Last month, Home Secretary Theresa May presented the Draft Investigatory Powers Bill (DIP Bill) to Parliament. The draft Bill follows the publication of three reports on the UK’s investigatory powers, all of which highlighted the need for greater transparency, more stringent safeguards and better oversight.
The main legislation governing the use of investigatory powers is the Regulation of Investigatory Powers Act 2000 (RIPA). Other regulations, including the Wireless Telegraphy Act 2009 and the Telecommunications Act 1984 are also in force. The DIP Bill is intended to consolidate and update existing legislation governing the use of investigatory powers.
The DIP Bill
The Bill is divided into nine parts, each concerning different aspects of investigatory powers and how they are to be implemented. We highlight the main provisions of the Bill, focusing on those aspects that the world of commerce should be aware of.
The Bill makes it an offence to intentionally intercept communications without lawful authority. One of the ways in which interception can be carried out lawfully is with a warrant. The Bill provides for three separate interception warrants.
In order to obtain a warrant, an applicant will be subject to greater judicial oversight than under previous legislation. Whilst the Secretary of State will retain the right to issue a warrant, the decision will then be checked by a Judicial Commissioner, who will be a former or serving High Court Judge. This will be known as the “double-lock” oversight process and intends to add to the safeguards already in place.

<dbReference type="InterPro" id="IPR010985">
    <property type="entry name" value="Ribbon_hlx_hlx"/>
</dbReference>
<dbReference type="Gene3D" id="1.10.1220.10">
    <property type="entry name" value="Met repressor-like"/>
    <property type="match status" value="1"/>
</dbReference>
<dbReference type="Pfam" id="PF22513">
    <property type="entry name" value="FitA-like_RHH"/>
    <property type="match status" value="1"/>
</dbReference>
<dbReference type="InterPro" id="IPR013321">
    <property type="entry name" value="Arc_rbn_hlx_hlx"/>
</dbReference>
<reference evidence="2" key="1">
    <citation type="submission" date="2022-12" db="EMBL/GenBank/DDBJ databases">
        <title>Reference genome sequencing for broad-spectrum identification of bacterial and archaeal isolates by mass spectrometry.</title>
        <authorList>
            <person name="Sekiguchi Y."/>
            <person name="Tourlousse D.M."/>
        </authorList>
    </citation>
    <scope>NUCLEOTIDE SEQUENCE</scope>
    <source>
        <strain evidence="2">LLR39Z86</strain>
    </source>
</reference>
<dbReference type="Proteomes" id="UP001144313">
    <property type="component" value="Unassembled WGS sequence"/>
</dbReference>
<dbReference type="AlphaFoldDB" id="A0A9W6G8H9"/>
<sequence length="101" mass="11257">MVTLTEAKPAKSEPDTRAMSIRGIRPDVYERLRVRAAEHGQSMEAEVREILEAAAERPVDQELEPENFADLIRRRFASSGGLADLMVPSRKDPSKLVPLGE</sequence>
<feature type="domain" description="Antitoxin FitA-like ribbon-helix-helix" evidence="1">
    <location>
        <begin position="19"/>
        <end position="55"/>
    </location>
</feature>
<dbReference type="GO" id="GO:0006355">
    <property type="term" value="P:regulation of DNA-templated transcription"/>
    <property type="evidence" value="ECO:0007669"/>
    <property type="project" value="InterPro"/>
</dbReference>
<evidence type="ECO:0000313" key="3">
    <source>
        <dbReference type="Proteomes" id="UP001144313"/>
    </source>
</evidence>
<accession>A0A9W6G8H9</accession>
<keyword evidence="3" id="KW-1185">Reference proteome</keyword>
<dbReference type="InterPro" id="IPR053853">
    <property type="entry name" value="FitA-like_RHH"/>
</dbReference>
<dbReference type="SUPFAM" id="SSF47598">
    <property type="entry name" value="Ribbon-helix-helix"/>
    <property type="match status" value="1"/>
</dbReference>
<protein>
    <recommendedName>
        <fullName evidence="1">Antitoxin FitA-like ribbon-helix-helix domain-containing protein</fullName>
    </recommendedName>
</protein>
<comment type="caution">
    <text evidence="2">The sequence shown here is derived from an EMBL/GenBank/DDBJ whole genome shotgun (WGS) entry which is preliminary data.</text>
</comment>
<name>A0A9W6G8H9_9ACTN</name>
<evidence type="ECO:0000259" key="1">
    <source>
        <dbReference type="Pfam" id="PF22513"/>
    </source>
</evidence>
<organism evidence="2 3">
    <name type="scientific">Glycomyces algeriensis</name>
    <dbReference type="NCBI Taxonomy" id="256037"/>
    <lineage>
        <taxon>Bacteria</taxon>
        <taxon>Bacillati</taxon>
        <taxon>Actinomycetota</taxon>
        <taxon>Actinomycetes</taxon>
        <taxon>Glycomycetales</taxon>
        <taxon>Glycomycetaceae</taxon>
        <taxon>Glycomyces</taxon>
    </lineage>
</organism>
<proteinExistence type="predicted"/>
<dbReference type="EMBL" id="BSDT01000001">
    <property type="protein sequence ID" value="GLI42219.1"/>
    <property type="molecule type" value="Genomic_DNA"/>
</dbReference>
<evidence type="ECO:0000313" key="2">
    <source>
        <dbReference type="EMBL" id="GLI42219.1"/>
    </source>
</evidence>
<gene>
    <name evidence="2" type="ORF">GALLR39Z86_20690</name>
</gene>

The Bill provides powers for public authorities to acquire communications data through ‘authorisations’ where it is clearly justified. A designated senior officer of a relevant public authority can authorise any officer of the same authority to obtain communications data. The acquisition of communications data, such as viewing internet records, may be accessed without a warrant.
The Bill also makes provision for ‘bulk warrants’, which refer to the ability of law enforcement and intelligence agencies to obtain communications data on multiple persons with one single warrant. These bulk powers include: bulk interception warrants, bulk acquisition warrants and bulk equipment interference warrants. Therefore, rather than having to target specific and targeted data, relevant agencies will be able to obtain bulk data under the proposed legislation.
Finally, the Bill imposes a requirement on telecommunication operators to retain internet connection records for a maximum of 12 months. This would include websites, applications and services access by a mobile device but not the specific pages visited or the information accessed. This new power adds to an obligation on communication service providers under existing law (Counter-Terrorism and Security Act 2015), which requires the retention of communications data necessary to enable authorities to resolve IP addresses.
Arguably the biggest change in the draft DIP Bill is the provision allowing relevant agencies to obtain bulk data, rather than specific and targeted data. However, the proposed legislation also provides for a higher level of safeguarding in the form of a “double-lock” oversight process; though there are fears that judicial approval will simply be a case of a rubber stamping exercise.
A joint select committee, made up of MPs and members of the House of Lords, will have until the middle of February to collate evidence, discuss and propose amendments to the suggested law.
To read the full 299 page draft proposal, please click here.